The equatorial zone of those days can be located on the map by plotting the equator obtained from the paleomagnetic study (Fig. 3). It is inferred from the map that the Euramerian flora and the Cathaysia flora were distributed roughly along the equatorial zone, the Gondwana flora was distributed encircling the South Pole, and the Angara flora was in the vicinity of about lat. 30°-40°N.
    According to the author's study, the simple leaf of Gigantopteris and Glossopteris was derived from the pinnate leaf either by fusion or enlargement of segments which took place when the plant growth was retarded by the severely changing environment. The fact that the Cathaysia flora had simple-leaf Gigantopteridales indicates that the harsh environment caused repeated fusion of leaf, eventually resulting in the formation of simple leaf, whereas the appearance of simple-leaf Glossopteridales in the Gondwana flora means that the much deteriorated environment caused enlargement repeatedly so as to form the simple leaf.
    When the greater part of the Gondwana flora is occupied by simple-leaf plant, no simple leaf is found in the Angara flora. This seems to suggest that the environment of the Angara province in the north was milder than that of the Gondwanaland in the south.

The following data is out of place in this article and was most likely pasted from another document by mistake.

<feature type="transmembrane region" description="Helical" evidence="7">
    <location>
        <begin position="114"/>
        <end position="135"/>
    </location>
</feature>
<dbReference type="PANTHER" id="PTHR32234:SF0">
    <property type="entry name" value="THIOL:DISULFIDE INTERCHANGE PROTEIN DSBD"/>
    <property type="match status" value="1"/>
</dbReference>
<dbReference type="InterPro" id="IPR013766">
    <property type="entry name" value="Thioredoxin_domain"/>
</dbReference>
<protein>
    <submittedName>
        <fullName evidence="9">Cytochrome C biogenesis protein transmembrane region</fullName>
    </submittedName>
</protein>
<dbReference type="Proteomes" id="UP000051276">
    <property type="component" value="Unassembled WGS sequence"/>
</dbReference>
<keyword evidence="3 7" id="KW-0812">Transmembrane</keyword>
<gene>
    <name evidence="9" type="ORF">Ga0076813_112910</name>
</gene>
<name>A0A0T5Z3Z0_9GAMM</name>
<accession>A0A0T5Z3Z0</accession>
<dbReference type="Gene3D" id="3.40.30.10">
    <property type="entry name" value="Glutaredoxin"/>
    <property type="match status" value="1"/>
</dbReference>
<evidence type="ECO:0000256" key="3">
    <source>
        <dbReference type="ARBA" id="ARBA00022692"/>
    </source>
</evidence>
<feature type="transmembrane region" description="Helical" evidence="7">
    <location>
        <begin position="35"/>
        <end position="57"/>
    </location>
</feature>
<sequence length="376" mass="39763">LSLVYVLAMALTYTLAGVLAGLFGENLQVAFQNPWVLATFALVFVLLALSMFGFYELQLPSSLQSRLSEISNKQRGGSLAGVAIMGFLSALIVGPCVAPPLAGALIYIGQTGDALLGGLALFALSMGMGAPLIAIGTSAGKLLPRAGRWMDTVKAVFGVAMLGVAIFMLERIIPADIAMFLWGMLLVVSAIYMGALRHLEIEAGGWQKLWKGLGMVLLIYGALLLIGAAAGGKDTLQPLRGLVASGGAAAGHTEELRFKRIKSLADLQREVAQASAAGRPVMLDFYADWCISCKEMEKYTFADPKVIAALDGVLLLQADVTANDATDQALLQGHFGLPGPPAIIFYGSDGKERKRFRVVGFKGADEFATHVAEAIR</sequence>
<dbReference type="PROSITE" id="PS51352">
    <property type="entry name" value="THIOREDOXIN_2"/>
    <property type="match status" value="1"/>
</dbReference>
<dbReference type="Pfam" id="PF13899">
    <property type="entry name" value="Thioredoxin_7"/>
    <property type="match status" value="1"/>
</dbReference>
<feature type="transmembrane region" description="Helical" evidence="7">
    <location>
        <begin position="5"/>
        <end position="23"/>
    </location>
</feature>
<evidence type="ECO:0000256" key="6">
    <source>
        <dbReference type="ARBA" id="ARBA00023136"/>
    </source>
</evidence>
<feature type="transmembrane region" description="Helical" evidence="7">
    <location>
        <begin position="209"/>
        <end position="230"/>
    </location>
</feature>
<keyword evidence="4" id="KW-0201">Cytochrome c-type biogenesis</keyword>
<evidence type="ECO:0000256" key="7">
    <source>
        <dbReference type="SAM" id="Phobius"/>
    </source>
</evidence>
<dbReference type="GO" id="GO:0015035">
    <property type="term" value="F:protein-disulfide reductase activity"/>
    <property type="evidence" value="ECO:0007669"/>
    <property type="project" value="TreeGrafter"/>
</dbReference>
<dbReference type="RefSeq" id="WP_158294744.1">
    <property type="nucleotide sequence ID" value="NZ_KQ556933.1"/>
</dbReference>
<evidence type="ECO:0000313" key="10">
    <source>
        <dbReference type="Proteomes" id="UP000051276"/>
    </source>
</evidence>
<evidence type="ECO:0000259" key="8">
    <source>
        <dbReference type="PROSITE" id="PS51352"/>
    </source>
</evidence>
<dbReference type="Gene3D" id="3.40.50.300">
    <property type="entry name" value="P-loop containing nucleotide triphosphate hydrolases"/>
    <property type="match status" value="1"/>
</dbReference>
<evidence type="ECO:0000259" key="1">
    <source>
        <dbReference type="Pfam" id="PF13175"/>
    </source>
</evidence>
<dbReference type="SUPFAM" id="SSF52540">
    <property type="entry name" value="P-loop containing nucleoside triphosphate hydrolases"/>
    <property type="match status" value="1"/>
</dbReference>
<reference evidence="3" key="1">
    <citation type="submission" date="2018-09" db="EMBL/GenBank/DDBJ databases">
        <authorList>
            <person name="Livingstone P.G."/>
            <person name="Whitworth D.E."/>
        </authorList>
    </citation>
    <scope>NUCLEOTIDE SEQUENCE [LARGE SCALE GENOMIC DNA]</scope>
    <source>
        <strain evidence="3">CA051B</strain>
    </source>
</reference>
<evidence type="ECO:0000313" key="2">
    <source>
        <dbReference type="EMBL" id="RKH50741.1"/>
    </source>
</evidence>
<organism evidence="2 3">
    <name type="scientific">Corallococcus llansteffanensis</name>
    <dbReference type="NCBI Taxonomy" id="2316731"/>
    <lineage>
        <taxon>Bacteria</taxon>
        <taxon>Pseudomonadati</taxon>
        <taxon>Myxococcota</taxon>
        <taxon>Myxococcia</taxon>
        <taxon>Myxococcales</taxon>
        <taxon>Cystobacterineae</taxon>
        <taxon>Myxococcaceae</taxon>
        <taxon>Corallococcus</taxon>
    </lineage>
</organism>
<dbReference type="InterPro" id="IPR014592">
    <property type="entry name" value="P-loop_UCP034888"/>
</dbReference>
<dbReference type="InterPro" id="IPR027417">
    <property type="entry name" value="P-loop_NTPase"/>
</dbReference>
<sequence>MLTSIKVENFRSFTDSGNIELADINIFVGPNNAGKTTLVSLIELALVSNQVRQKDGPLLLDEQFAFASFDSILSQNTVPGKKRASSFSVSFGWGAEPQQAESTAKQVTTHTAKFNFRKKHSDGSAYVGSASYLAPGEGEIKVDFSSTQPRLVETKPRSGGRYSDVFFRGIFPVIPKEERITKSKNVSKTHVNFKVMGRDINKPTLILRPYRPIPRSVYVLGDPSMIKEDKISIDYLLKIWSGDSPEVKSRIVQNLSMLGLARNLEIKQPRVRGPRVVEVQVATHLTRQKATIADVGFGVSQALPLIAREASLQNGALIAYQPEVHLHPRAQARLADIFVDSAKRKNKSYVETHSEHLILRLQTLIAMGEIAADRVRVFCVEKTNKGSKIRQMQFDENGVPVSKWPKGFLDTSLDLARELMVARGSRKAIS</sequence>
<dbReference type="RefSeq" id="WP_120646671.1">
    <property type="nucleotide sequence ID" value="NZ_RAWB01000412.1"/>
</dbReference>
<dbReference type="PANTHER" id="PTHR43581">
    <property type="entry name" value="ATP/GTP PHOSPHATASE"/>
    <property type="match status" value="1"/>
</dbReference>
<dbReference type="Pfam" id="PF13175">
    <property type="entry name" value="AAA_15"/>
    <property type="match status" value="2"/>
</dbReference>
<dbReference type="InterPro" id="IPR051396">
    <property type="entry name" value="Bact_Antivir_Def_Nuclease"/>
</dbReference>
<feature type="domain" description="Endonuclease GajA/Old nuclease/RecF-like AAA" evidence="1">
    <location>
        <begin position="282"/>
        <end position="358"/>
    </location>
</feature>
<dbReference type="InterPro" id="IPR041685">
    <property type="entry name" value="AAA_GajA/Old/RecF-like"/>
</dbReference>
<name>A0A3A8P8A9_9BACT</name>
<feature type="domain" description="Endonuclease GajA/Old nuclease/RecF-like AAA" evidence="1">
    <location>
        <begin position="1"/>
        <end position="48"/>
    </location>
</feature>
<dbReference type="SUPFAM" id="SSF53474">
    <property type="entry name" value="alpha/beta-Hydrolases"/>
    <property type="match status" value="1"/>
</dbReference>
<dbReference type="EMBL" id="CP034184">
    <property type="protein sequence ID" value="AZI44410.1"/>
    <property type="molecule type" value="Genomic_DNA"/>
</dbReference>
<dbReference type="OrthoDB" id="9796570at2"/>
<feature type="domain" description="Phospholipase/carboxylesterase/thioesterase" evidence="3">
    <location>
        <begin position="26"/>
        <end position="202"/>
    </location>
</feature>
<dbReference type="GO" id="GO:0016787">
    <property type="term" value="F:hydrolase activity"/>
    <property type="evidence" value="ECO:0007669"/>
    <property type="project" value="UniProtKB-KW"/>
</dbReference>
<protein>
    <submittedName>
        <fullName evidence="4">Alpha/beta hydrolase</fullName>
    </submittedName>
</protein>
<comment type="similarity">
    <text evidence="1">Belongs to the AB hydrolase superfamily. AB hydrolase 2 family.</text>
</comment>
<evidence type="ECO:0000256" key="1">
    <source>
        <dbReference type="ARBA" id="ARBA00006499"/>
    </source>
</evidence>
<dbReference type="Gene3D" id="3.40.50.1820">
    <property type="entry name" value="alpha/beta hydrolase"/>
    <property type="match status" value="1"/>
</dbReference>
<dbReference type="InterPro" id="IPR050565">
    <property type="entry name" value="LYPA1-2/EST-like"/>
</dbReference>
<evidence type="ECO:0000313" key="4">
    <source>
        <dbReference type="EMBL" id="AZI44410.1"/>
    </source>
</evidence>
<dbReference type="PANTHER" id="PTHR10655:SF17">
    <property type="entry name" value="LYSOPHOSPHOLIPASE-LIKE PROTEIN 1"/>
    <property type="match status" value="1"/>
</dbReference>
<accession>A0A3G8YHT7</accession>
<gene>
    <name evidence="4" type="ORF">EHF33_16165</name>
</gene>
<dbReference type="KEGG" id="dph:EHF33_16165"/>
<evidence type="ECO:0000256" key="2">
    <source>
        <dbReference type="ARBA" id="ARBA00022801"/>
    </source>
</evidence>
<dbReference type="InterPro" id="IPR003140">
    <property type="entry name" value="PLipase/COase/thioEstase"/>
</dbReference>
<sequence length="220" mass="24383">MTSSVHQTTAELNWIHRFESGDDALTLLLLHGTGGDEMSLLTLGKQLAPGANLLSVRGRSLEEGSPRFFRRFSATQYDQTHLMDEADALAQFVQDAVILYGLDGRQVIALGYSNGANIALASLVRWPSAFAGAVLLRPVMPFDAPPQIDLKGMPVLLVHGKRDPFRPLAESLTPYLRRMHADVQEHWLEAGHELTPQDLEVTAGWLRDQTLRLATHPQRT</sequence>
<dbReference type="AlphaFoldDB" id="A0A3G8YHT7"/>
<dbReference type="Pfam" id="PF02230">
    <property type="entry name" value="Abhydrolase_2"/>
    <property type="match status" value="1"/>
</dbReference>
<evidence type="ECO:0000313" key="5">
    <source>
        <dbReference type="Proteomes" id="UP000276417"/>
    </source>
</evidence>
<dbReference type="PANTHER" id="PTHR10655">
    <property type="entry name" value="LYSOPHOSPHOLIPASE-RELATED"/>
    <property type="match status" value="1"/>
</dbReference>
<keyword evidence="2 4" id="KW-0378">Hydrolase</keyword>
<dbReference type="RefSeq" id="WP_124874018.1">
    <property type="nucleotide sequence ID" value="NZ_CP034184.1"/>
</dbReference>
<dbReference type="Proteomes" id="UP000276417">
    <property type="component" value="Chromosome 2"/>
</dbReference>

Likewise, the Euramerian province in the west was apparently in a milder environment than the Cathaysia province in the east, because the simple-leaf Gigantopteridales are found in the Cathaysia flora while no simple leaf occurs in the Euramerian flora.
    The severity of the environment of the Gondwanaland is attributed to low temperatures as evidenced by the appearance of glaciers, whereas in the Cathaysia province the environmental severity is due to the increasing annual range of climate and the aridness as the land gradually became a continent.